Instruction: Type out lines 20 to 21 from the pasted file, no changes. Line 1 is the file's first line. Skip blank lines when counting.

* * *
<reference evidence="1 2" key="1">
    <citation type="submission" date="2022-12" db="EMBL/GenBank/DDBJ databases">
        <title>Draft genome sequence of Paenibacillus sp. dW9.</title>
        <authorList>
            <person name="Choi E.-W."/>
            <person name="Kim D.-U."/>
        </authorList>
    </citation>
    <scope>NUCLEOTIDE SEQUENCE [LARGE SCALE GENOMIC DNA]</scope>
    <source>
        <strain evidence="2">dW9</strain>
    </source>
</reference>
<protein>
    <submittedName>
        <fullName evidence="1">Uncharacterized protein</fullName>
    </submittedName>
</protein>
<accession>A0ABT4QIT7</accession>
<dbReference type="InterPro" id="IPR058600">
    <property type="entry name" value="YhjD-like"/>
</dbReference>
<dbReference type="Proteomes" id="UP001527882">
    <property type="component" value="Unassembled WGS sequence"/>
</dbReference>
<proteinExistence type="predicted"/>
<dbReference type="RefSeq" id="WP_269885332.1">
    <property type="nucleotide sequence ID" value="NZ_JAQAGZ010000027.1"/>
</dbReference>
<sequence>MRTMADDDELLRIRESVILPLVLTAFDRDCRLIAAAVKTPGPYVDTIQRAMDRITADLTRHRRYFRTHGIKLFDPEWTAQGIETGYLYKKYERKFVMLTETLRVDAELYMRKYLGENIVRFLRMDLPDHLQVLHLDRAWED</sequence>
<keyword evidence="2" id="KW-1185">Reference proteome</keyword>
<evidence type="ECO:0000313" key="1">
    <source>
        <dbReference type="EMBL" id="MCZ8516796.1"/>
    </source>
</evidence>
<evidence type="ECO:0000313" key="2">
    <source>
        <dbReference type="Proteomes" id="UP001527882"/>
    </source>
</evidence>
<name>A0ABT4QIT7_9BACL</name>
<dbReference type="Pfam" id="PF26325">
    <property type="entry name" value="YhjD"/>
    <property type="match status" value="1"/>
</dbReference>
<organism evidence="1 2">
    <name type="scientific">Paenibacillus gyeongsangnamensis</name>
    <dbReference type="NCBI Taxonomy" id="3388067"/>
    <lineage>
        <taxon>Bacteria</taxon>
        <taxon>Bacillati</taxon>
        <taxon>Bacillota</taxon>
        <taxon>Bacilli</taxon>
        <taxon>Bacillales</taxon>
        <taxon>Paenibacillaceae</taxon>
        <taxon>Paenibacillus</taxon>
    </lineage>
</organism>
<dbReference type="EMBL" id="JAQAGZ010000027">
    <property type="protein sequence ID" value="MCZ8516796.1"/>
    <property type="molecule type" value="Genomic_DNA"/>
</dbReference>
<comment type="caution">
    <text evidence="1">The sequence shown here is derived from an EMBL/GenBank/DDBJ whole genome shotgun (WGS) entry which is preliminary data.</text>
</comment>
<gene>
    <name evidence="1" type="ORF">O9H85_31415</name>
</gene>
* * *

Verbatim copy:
<dbReference type="InterPro" id="IPR058600">
    <property type="entry name" value="YhjD-like"/>